Color rose to the kid’s cheeks and he began to pace restlessly. “Like … Fucking hell, I felt like the ship didn’t want to destroy the Svalbard. I felt like it literally hurt the ship to do so, like it made the ship sick.”

“You mean when you puked?”

The kid nodded and waved a dismissive hand. “But it wasn’t just that, it was like almost from the moment we came onboard, I felt the ship was making a desperate cry for help. I know, I know that sounds fucking insane, but that all got me thinking.”

“Hold it, I get what you’re saying about the cloaking device and the mol-tran, and I can even see what you mean by the difference in these patterns,” he nodded to the screen, but are you trying to fucking tell me you actually felt the ship’s pain? And that’s another thing,” he stood and began to pace wildly, nearly running into the kid who was doing the same. “What the hell does that have to do with confirming that the ship’s an SNT?” He nodded to the auto doc’s micro-analyser.

“It’s not an SNT, not entirely. It’s … I don’t know some sort of a hybrid. And the checking of the DNA proves that it’s cloned DNA from not just any SNT, but from SNT1.”

“Jesu, bloody Vatanica Christ, that still doesn’t explain how you went all touchy-feely with the ship or why anything Fallon would do would make the ship … sick.”

“Because the goddamn ship is Fury’s brother! Well half anyway, cloned from the genetic material after Fury was born, from the brain cells of an SNT, and the basic guiding rule for all SNTs was do no harm. They were created to end the Great War, that’s true, but they were created to limit the loss of life and maximize the possibility of peaceful solutions. And that wasn’t their entire mission, Rab. Fuck, don’t you know any history at all? That was the task set before them so that the could begin their mission, which was expanding the known galaxy, peaceful exploration and making the lives of those in Authority space better. Fury has no heart for cruelty. No SNT ever created does, and at its core, the Apocalypse hates what my father is forcing him to do.”

Rab ran a hand over his face and dropped back into the Auto doc chair. “Okay, supposing all that’s true, I’m sure if you did all the research you said you did and you were as obsessed as you were on the SNTs, it wouldn’t be that difficult to find out the genetic make-up of SNT1. I mean the SNT1 was the pinnacle of SNT achievement, the ship that was supposed to change all our lives, but how the hell did that,” he nodded to the micro-analyzer, “prove it?”

The kid dropped down into the computer bay chair and licked his lips. “Do you remember I told you I wanted to be an SNT’s compliment?”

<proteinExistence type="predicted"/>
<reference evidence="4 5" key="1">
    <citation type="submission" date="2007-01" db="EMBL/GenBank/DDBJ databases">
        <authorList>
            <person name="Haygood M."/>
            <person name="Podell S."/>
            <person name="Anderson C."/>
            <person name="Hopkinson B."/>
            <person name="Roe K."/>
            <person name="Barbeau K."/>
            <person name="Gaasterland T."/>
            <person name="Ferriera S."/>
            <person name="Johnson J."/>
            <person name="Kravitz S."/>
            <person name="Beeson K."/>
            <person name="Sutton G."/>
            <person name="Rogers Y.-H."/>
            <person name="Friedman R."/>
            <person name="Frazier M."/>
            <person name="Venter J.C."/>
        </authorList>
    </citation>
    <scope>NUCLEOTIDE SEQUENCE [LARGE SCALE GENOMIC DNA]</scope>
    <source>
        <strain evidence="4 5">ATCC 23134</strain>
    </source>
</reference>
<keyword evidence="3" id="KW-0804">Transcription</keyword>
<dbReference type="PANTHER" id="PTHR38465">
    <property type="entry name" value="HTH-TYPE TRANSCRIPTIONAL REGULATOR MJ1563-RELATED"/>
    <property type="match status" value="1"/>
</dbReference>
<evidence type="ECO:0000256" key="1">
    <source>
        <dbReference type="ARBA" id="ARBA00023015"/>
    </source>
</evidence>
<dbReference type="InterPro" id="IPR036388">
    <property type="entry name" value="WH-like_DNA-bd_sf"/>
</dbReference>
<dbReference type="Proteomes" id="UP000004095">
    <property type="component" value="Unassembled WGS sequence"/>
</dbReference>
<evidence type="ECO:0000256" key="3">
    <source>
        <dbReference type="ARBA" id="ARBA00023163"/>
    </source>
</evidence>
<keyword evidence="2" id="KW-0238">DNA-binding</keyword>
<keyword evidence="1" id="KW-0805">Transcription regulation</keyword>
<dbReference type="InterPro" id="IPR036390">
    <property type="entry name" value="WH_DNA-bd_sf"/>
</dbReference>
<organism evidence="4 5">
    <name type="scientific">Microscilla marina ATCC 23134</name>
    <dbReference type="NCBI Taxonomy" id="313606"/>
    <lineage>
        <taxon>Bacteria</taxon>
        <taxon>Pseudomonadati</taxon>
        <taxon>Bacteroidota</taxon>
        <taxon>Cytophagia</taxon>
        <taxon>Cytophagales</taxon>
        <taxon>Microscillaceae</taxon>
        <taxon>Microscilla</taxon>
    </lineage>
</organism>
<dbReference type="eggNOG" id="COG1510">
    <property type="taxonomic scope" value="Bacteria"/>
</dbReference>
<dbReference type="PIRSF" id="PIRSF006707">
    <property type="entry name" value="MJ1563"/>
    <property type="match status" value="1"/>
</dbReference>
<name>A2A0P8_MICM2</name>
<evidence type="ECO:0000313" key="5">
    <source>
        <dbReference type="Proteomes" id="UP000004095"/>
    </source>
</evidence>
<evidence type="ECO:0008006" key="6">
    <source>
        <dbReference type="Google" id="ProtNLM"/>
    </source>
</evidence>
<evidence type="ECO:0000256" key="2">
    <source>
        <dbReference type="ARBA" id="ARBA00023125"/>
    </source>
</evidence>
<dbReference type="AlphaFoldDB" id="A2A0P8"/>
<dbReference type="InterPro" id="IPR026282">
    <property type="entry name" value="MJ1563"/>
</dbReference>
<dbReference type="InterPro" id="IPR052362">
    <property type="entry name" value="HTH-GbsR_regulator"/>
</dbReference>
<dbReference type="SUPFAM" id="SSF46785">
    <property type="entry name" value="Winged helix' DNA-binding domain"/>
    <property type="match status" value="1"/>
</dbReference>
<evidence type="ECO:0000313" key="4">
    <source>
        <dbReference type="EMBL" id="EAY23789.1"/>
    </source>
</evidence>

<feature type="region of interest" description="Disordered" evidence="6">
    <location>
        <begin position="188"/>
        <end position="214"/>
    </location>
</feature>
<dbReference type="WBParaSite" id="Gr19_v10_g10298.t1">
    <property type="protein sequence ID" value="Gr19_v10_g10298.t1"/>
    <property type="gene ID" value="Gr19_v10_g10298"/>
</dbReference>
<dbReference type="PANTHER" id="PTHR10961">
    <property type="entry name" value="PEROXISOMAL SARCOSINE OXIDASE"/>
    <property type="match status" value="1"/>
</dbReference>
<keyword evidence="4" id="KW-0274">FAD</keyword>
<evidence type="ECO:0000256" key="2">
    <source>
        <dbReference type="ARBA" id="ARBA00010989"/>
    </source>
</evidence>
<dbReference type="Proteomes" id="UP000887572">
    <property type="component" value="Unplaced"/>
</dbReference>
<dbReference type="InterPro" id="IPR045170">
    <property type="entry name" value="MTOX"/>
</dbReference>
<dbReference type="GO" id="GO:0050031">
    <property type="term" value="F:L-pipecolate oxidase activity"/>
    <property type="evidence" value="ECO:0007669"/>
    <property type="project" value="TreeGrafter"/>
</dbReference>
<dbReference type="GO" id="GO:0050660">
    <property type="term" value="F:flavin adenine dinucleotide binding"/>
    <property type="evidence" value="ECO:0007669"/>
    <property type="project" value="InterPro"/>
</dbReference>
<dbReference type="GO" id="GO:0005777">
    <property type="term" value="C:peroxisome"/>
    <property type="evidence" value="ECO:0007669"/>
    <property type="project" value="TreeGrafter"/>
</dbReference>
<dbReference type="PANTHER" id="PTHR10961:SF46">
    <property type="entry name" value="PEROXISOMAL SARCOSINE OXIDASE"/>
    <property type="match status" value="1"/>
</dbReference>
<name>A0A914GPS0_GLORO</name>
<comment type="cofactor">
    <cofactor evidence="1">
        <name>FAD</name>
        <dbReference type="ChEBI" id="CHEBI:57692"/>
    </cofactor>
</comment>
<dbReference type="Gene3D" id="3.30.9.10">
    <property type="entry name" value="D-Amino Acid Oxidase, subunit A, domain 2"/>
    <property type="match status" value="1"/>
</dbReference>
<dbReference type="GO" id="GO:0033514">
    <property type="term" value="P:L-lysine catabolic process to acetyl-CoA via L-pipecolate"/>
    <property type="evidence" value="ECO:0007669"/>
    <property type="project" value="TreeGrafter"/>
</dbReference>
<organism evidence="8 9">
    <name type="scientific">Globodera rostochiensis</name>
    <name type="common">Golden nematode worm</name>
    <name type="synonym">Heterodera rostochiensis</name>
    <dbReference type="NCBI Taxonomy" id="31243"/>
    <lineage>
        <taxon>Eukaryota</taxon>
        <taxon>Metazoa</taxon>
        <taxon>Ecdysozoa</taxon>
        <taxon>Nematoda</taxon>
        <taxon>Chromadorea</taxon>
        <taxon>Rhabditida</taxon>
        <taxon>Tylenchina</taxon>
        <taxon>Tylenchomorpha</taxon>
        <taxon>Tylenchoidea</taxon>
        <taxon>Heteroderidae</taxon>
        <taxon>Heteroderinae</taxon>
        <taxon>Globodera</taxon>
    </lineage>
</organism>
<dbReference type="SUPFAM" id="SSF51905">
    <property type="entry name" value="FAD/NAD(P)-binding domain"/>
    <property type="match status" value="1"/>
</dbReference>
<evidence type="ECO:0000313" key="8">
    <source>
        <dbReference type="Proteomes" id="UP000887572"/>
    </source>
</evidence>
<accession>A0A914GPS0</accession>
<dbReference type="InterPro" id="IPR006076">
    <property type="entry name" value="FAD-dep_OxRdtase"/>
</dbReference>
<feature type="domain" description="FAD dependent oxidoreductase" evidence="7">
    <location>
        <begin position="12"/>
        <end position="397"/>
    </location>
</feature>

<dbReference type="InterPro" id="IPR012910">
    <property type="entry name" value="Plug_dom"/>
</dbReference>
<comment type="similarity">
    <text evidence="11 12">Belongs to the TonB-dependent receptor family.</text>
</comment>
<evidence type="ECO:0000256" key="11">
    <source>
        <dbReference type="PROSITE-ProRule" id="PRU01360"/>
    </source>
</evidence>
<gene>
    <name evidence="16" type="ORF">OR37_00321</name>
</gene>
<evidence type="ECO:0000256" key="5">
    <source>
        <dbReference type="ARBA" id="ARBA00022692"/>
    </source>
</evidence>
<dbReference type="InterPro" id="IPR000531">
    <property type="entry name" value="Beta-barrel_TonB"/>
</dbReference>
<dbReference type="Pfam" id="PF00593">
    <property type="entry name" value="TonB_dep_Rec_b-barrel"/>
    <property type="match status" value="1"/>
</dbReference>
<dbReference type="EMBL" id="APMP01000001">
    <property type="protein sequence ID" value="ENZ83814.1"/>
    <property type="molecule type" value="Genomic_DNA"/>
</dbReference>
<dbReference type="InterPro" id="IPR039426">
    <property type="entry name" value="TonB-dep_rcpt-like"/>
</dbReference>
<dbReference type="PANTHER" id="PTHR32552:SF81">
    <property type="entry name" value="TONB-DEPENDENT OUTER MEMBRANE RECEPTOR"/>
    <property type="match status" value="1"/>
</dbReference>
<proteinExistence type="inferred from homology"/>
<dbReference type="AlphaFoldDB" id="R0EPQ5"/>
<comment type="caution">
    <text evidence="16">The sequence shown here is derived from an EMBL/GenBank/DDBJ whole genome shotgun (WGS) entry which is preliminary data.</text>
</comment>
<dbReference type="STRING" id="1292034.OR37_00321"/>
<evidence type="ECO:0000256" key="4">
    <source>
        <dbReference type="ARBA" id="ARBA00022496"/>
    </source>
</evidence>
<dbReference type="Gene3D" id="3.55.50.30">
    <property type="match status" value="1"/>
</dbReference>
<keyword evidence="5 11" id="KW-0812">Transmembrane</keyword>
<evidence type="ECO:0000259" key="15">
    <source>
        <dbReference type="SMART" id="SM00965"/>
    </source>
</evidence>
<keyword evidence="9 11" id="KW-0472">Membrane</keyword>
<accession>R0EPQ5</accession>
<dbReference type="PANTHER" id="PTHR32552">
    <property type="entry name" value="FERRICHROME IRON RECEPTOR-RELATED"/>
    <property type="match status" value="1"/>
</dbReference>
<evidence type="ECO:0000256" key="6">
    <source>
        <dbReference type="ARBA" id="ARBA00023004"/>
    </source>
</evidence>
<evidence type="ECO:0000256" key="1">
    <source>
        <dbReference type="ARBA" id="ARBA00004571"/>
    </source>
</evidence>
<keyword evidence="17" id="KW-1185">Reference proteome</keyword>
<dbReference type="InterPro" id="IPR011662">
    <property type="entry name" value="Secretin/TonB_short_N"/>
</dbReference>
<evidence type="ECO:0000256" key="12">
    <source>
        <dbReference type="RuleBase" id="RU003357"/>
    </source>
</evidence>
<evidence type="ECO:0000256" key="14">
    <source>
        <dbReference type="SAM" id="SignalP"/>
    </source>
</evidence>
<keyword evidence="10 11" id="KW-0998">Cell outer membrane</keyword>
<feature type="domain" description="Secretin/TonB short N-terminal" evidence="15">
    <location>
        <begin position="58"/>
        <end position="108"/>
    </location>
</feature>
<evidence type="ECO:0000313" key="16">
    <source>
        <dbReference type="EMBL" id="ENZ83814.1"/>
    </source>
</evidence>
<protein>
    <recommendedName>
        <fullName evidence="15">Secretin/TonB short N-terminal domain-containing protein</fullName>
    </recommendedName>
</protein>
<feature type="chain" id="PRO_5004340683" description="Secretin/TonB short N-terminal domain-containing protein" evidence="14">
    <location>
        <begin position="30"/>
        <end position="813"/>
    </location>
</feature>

Rab nodded. “So?”

“So, I didn’t want to be just any SNT’s compliment, I wanted to be SNT1’s compliment, and I was too young to be the compliment of any of the other SNTs. I passed all the exams, top of my class. I was in the final selection group. The old man was beside himself. I was going to be his way into the SNT inner sanctum. The tests were all double blind. The most important thing was the compatibility with the ship.”

“So, what happened?” Rab asked.

The kid leaned forward, his jaw gone stiff, his lips a tight line. He sucked a sharp breath and said. “I wasn’t compatible.”

“Well, I imagine that happened with lot’s of people,” Rab said.

“I hacked the computer to see why I wasn’t compatible. I had to know. I was devastated and my father was furious.” He looked up at Rab. “I wasn’t compatible because I had the same genetic material as SNT1.”

“Sonovabitch,” Rab managed, and that was about all he could manage.

The kid nodded. “The goddamn piece of shit wasn’t happy sowing his seed far and wide. I don’t know how he managed it, and he sure as fuck wouldn’t tell me, but somehow he had arranged to be the sperm donor for the embryo that would become SNT1. So you see,” he said, suddenly unable to hold Rab’s gaze. I have an older brother. Apocalypse, however,” he ran his hand over the console, “is almost the right age to be my twin.”

“Sonovabitch,” Rab managed again, then stood and replicated two very large whiskeys and handed one to Gerando.

The kid only stared down into the glass. “The problem is that the Apocalypse is, and will be, a Frankenstein’s monster of a ship until he can rendezvous with Fury, and even then there’s no guarantee that there’s anyone still alive who can successfully transform the Apocalypse into a genuine SNT. Apparently the old man thinks its possible.

 

 

Piloting Fury Part 40: Brand New KDG Read

 

 

Happy Beltane everyone! Fury is a day late this week because I spent a glorious day yesterday on the Salisbury Plane and Stonehenge and the surrounds with my dear friend, and awesome writer, Helen Callaghan. It was a great place to spend the day before May Day. In today’s episode of Fury, Rab and Gerando’s encounter with Gerando’s father turns bloody. If you’re enjoying Fury, please spread the word and pass the link to a friend. I love to share my stories with as many people as possible. I’m offering a new episode of Fury every Friday.

 

 

“Win the bet and Fury’s yours. Lose the bet and your ass is mine.” It seemed like a no-brainer — Rick Manning’s slightly inebriated offer. If he’d been sober, he’d have remembered indentured pilot, Diana “Mac” McAllister never lost a bet. All her life she’s dreamed of buying back her freedom and owning her own starship, and when Fury’s ne’er-do-well, irritating as hell captain all but hands Fury to her on a silver platter she figures she can’t lose. She figured wrong. That’s how the best pilot in the galaxy finds herself the indentured 1st mate of a crew that, thanks to her, has doubled in size. Too late, she finds out Fury is way more than a cargo ship. Fury is a ship with a history – a dangerous history, and one that Mac’s been a part of for a lot longer than she thinks. And Rick Manning is not above cheating at poker to get her right at the center of it all, exactly where he needs her to be.